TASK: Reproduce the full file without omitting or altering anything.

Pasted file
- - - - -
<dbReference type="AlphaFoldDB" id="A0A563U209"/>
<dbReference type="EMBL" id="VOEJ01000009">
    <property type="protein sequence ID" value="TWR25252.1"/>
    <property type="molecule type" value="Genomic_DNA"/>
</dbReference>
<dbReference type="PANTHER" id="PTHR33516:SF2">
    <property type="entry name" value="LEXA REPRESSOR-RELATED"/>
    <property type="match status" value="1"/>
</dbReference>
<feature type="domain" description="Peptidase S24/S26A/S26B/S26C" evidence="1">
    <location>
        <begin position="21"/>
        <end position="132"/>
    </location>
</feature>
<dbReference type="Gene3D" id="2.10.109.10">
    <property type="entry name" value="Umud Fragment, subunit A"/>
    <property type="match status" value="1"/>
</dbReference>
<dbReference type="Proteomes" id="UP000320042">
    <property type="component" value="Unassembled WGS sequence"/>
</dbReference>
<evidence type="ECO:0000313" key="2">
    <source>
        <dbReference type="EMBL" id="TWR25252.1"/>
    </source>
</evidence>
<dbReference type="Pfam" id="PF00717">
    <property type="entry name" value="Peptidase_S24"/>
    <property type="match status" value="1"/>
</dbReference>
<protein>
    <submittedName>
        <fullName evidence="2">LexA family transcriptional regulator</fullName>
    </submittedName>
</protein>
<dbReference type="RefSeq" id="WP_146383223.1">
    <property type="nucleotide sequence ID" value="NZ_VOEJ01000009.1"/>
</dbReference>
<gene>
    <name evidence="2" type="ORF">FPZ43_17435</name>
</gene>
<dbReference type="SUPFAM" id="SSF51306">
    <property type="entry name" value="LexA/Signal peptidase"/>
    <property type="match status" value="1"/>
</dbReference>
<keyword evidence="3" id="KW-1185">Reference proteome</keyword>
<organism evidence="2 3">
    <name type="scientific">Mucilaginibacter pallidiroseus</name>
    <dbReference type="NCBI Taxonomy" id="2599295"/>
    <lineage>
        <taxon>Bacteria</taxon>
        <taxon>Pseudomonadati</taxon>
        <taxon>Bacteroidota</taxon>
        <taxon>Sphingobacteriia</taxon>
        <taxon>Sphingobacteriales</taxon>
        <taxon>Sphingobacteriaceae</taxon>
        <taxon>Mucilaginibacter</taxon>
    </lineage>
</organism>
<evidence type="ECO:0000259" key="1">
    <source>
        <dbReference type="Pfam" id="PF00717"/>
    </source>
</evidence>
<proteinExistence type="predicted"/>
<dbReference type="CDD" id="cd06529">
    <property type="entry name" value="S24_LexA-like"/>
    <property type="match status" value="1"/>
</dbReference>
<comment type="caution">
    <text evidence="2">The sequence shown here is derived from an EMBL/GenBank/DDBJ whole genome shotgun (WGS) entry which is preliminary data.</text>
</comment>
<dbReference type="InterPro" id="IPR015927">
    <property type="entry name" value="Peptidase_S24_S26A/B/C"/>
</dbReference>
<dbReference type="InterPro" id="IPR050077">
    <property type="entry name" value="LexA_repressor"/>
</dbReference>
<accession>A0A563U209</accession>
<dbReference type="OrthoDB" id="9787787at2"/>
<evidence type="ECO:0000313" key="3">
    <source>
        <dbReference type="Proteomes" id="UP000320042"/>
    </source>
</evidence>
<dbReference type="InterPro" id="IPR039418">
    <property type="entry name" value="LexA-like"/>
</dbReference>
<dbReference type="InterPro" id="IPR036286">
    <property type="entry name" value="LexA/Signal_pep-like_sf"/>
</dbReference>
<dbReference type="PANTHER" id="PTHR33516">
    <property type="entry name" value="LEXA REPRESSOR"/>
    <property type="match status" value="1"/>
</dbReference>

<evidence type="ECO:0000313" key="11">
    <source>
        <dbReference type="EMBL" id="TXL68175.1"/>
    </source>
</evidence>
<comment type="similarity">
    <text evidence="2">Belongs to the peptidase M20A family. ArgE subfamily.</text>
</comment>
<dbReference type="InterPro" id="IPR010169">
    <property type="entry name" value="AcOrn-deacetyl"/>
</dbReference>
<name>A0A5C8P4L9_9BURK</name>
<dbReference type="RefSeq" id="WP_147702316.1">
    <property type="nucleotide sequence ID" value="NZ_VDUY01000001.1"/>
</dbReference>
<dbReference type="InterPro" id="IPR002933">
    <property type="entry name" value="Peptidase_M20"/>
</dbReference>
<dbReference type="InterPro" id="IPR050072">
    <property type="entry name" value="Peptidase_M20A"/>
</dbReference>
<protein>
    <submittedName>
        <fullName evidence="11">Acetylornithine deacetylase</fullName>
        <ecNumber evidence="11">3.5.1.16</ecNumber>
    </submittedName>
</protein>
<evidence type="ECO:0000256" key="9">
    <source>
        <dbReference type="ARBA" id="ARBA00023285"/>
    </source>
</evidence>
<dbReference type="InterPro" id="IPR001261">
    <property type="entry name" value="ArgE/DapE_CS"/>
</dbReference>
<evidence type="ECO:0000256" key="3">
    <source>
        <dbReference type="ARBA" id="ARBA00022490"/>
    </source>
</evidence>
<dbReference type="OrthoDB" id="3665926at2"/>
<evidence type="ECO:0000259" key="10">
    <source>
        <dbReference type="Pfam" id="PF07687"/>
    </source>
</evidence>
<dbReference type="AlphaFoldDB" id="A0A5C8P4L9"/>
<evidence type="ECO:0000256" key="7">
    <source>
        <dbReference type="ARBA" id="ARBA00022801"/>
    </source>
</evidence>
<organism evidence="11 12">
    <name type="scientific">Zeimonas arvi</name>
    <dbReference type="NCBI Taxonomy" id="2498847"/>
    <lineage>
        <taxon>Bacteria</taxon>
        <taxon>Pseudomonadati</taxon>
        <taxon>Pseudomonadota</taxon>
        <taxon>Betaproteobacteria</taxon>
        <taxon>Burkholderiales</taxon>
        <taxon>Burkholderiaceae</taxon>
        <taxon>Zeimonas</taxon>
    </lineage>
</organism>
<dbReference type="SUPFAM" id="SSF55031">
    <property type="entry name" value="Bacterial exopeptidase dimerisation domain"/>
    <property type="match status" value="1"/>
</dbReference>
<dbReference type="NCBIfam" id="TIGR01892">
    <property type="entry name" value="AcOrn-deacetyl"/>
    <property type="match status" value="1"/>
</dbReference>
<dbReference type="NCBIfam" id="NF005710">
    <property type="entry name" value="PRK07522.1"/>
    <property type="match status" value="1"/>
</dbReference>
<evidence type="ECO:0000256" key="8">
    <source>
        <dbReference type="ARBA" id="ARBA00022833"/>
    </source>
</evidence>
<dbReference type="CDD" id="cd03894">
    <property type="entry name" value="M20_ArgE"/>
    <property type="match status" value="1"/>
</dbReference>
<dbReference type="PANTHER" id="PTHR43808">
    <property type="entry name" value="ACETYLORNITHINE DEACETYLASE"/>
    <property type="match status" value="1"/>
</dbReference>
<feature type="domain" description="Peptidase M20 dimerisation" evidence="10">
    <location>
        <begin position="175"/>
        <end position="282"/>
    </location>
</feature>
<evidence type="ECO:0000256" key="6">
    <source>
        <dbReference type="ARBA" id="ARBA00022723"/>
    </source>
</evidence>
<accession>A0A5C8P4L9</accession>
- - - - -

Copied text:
<dbReference type="AlphaFoldDB" id="A0A563U209"/>
<dbReference type="EMBL" id="VOEJ01000009">
    <property type="protein sequence ID" value="TWR25252.1"/>
    <property type="molecule type" value="Genomic_DNA"/>
</dbReference>
<dbReference type="PANTHER" id="PTHR33516:SF2">
    <property type="entry name" value="LEXA REPRESSOR-RELATED"/>
    <property type="match status" value="1"/>
</dbReference>
<feature type="domain" description="Peptidase S24/S26A/S26B/S26C" evidence="1">
    <location>
        <begin position="21"/>
        <end position="132"/>
    </location>
</feature>
<dbReference type="Gene3D" id="2.10.109.10">
    <property type="entry name" value="Umud Fragment, subunit A"/>
    <property type="match status" value="1"/>
</dbReference>
<dbReference type="Proteomes" id="UP000320042">
    <property type="component" value="Unassembled WGS sequence"/>
</dbReference>
<evidence type="ECO:0000313" key="2">
    <source>
        <dbReference type="EMBL" id="TWR25252.1"/>
    </source>
</evidence>
<dbReference type="Pfam" id="PF00717">
    <property type="entry name" value="Peptidase_S24"/>
    <property type="match status" value="1"/>
</dbReference>
<protein>
    <submittedName>
        <fullName evidence="2">LexA family transcriptional regulator</fullName>
    </submittedName>
</protein>
<dbReference type="RefSeq" id="WP_146383223.1">
    <property type="nucleotide sequence ID" value="NZ_VOEJ01000009.1"/>
</dbReference>
<gene>
    <name evidence="2" type="ORF">FPZ43_17435</name>
</gene>
<dbReference type="SUPFAM" id="SSF51306">
    <property type="entry name" value="LexA/Signal peptidase"/>
    <property type="match status" value="1"/>
</dbReference>
<keyword evidence="3" id="KW-1185">Reference proteome</keyword>
<organism evidence="2 3">
    <name type="scientific">Mucilaginibacter pallidiroseus</name>
    <dbReference type="NCBI Taxonomy" id="2599295"/>
    <lineage>
        <taxon>Bacteria</taxon>
        <taxon>Pseudomonadati</taxon>
        <taxon>Bacteroidota</taxon>
        <taxon>Sphingobacteriia</taxon>
        <taxon>Sphingobacteriales</taxon>
        <taxon>Sphingobacteriaceae</taxon>
        <taxon>Mucilaginibacter</taxon>
    </lineage>
</organism>
<evidence type="ECO:0000259" key="1">
    <source>
        <dbReference type="Pfam" id="PF00717"/>
    </source>
</evidence>
<proteinExistence type="predicted"/>
<dbReference type="CDD" id="cd06529">
    <property type="entry name" value="S24_LexA-like"/>
    <property type="match status" value="1"/>
</dbReference>
<comment type="caution">
    <text evidence="2">The sequence shown here is derived from an EMBL/GenBank/DDBJ whole genome shotgun (WGS) entry which is preliminary data.</text>
</comment>
<dbReference type="InterPro" id="IPR015927">
    <property type="entry name" value="Peptidase_S24_S26A/B/C"/>
</dbReference>
<dbReference type="InterPro" id="IPR050077">
    <property type="entry name" value="LexA_repressor"/>
</dbReference>
<accession>A0A563U209</accession>
<dbReference type="OrthoDB" id="9787787at2"/>
<evidence type="ECO:0000313" key="3">
    <source>
        <dbReference type="Proteomes" id="UP000320042"/>
    </source>
</evidence>
<dbReference type="InterPro" id="IPR039418">
    <property type="entry name" value="LexA-like"/>
</dbReference>
<dbReference type="InterPro" id="IPR036286">
    <property type="entry name" value="LexA/Signal_pep-like_sf"/>
</dbReference>
<dbReference type="PANTHER" id="PTHR33516">
    <property type="entry name" value="LEXA REPRESSOR"/>
    <property type="match status" value="1"/>
</dbReference>

<evidence type="ECO:0000313" key="11">
    <source>
        <dbReference type="EMBL" id="TXL68175.1"/>
    </source>
</evidence>
<comment type="similarity">
    <text evidence="2">Belongs to the peptidase M20A family. ArgE subfamily.</text>
</comment>
<dbReference type="InterPro" id="IPR010169">
    <property type="entry name" value="AcOrn-deacetyl"/>
</dbReference>
<name>A0A5C8P4L9_9BURK</name>
<dbReference type="RefSeq" id="WP_147702316.1">
    <property type="nucleotide sequence ID" value="NZ_VDUY01000001.1"/>
</dbReference>
<dbReference type="InterPro" id="IPR002933">
    <property type="entry name" value="Peptidase_M20"/>
</dbReference>
<dbReference type="InterPro" id="IPR050072">
    <property type="entry name" value="Peptidase_M20A"/>
</dbReference>
<protein>
    <submittedName>
        <fullName evidence="11">Acetylornithine deacetylase</fullName>
        <ecNumber evidence="11">3.5.1.16</ecNumber>
    </submittedName>
</protein>
<evidence type="ECO:0000256" key="9">
    <source>
        <dbReference type="ARBA" id="ARBA00023285"/>
    </source>
</evidence>
<dbReference type="InterPro" id="IPR001261">
    <property type="entry name" value="ArgE/DapE_CS"/>
</dbReference>
<evidence type="ECO:0000256" key="3">
    <source>
        <dbReference type="ARBA" id="ARBA00022490"/>
    </source>
</evidence>
<dbReference type="OrthoDB" id="3665926at2"/>
<evidence type="ECO:0000259" key="10">
    <source>
        <dbReference type="Pfam" id="PF07687"/>
    </source>
</evidence>
<dbReference type="AlphaFoldDB" id="A0A5C8P4L9"/>
<evidence type="ECO:0000256" key="7">
    <source>
        <dbReference type="ARBA" id="ARBA00022801"/>
    </source>
</evidence>
<organism evidence="11 12">
    <name type="scientific">Zeimonas arvi</name>
    <dbReference type="NCBI Taxonomy" id="2498847"/>
    <lineage>
        <taxon>Bacteria</taxon>
        <taxon>Pseudomonadati</taxon>
        <taxon>Pseudomonadota</taxon>
        <taxon>Betaproteobacteria</taxon>
        <taxon>Burkholderiales</taxon>
        <taxon>Burkholderiaceae</taxon>
        <taxon>Zeimonas</taxon>
    </lineage>
</organism>
<dbReference type="SUPFAM" id="SSF55031">
    <property type="entry name" value="Bacterial exopeptidase dimerisation domain"/>
    <property type="match status" value="1"/>
</dbReference>
<dbReference type="NCBIfam" id="TIGR01892">
    <property type="entry name" value="AcOrn-deacetyl"/>
    <property type="match status" value="1"/>
</dbReference>
<dbReference type="NCBIfam" id="NF005710">
    <property type="entry name" value="PRK07522.1"/>
    <property type="match status" value="1"/>
</dbReference>
<evidence type="ECO:0000256" key="8">
    <source>
        <dbReference type="ARBA" id="ARBA00022833"/>
    </source>
</evidence>
<dbReference type="CDD" id="cd03894">
    <property type="entry name" value="M20_ArgE"/>
    <property type="match status" value="1"/>
</dbReference>
<dbReference type="PANTHER" id="PTHR43808">
    <property type="entry name" value="ACETYLORNITHINE DEACETYLASE"/>
    <property type="match status" value="1"/>
</dbReference>
<feature type="domain" description="Peptidase M20 dimerisation" evidence="10">
    <location>
        <begin position="175"/>
        <end position="282"/>
    </location>
</feature>
<evidence type="ECO:0000256" key="6">
    <source>
        <dbReference type="ARBA" id="ARBA00022723"/>
    </source>
</evidence>
<accession>A0A5C8P4L9</accession>